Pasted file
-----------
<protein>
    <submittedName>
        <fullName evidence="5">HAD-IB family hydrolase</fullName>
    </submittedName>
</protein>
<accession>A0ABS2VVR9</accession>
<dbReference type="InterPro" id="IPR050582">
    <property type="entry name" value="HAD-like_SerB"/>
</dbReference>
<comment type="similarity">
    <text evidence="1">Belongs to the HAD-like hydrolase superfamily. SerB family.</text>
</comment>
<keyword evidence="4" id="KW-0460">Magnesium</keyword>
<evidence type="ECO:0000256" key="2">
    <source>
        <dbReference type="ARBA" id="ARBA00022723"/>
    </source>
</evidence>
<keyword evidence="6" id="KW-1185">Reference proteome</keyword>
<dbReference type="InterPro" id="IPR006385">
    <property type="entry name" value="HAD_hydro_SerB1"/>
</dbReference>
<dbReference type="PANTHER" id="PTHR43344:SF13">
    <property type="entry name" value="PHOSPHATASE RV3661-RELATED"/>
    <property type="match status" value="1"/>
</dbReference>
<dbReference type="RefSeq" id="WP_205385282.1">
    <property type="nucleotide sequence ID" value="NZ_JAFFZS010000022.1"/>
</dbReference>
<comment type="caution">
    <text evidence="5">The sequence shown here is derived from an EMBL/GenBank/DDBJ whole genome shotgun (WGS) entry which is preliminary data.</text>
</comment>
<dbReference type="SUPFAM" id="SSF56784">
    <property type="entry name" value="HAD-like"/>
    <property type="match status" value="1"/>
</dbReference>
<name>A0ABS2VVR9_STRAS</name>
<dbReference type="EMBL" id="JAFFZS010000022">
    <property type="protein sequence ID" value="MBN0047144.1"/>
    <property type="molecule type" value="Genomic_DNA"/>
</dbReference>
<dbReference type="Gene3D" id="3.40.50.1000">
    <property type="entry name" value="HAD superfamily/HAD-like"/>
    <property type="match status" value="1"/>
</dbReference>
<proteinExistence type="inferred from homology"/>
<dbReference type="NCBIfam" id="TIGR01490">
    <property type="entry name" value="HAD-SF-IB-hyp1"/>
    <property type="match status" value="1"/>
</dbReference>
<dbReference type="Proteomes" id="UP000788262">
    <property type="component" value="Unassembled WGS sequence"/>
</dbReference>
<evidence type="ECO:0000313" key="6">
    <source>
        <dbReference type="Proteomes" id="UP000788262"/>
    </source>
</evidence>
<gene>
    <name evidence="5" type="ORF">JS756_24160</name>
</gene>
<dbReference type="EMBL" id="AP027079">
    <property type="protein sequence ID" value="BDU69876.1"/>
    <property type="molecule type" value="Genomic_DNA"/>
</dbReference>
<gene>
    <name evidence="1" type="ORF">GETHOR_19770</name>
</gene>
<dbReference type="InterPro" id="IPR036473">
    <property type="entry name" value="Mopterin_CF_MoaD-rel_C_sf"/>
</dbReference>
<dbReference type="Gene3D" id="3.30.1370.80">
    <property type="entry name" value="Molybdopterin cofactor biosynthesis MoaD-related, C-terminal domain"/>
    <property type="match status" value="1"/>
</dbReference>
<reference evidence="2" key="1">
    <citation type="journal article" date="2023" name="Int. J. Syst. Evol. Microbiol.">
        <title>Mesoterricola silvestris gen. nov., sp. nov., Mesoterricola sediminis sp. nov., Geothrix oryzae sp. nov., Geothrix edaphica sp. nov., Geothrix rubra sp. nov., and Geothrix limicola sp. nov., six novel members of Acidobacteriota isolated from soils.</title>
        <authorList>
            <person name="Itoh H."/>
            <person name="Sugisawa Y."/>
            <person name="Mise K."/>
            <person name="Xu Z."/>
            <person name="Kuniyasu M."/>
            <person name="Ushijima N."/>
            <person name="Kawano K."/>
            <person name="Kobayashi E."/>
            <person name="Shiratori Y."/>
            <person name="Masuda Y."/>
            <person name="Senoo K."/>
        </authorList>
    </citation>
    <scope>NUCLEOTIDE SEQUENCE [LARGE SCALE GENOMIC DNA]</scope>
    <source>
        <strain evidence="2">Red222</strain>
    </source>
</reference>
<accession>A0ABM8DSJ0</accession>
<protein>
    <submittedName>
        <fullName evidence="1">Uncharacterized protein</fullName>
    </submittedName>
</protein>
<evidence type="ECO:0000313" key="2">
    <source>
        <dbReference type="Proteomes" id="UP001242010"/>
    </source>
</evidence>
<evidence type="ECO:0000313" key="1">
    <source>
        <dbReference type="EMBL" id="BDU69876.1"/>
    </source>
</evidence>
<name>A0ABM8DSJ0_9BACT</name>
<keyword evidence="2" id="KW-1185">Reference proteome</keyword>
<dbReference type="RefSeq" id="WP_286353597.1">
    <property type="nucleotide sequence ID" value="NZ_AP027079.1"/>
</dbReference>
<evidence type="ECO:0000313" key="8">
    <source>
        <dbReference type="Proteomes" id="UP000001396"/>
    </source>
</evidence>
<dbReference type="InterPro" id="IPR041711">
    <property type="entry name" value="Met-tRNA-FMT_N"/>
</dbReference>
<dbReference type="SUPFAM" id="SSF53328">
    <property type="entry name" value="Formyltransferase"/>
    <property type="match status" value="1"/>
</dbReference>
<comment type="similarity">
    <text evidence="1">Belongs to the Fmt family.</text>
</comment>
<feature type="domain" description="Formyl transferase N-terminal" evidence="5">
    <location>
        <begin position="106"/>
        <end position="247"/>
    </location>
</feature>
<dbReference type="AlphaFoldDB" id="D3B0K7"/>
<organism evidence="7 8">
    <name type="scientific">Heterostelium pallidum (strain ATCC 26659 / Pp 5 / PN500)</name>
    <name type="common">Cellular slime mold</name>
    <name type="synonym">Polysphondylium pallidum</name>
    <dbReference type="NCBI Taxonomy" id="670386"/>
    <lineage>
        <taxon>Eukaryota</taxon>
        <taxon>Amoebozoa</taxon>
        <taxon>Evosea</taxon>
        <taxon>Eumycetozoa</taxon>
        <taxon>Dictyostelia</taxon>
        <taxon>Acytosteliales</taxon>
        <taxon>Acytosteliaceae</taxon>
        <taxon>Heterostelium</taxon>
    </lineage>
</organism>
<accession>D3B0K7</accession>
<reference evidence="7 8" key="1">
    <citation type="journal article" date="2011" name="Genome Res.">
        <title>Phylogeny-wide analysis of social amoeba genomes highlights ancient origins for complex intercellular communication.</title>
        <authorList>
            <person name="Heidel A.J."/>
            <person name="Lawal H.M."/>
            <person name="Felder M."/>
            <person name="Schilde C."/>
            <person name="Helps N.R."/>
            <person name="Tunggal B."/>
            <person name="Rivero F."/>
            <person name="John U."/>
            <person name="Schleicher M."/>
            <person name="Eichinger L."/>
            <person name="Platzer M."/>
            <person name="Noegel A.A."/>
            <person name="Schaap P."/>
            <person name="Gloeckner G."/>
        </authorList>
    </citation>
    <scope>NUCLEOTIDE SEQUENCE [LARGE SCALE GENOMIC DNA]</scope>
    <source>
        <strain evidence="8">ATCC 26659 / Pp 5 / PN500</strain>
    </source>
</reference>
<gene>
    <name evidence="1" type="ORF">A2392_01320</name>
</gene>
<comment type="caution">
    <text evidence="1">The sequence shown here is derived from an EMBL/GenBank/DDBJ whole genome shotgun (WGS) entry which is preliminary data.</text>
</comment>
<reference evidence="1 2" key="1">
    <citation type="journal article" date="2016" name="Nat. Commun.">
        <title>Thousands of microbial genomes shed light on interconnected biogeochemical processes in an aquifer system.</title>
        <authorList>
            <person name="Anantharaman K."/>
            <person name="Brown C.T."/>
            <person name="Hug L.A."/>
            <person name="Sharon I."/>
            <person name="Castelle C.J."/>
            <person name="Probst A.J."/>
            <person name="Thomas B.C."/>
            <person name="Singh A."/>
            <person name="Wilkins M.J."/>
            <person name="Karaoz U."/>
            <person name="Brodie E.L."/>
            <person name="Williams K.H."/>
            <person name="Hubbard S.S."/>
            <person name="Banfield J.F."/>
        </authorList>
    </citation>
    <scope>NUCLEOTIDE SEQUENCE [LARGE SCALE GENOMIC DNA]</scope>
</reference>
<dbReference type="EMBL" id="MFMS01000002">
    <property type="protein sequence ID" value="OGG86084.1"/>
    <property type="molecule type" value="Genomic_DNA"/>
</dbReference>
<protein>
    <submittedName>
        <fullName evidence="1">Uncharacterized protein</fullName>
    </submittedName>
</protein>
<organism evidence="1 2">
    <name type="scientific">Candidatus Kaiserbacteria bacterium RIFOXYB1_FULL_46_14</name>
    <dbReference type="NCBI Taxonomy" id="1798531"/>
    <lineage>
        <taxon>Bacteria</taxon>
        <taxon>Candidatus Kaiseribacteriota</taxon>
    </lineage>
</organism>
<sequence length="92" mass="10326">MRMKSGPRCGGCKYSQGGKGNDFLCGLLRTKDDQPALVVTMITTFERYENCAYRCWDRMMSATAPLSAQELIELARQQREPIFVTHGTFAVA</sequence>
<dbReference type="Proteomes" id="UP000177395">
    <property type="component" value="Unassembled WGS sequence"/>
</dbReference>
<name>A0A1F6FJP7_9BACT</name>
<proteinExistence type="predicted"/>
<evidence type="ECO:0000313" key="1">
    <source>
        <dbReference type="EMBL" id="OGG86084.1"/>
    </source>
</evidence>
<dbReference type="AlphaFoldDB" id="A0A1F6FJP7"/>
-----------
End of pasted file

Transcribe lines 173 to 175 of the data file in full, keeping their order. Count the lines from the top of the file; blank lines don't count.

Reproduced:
            <person name="Noegel A.A."/>
            <person name="Schaap P."/>
            <person name="Gloeckner G."/>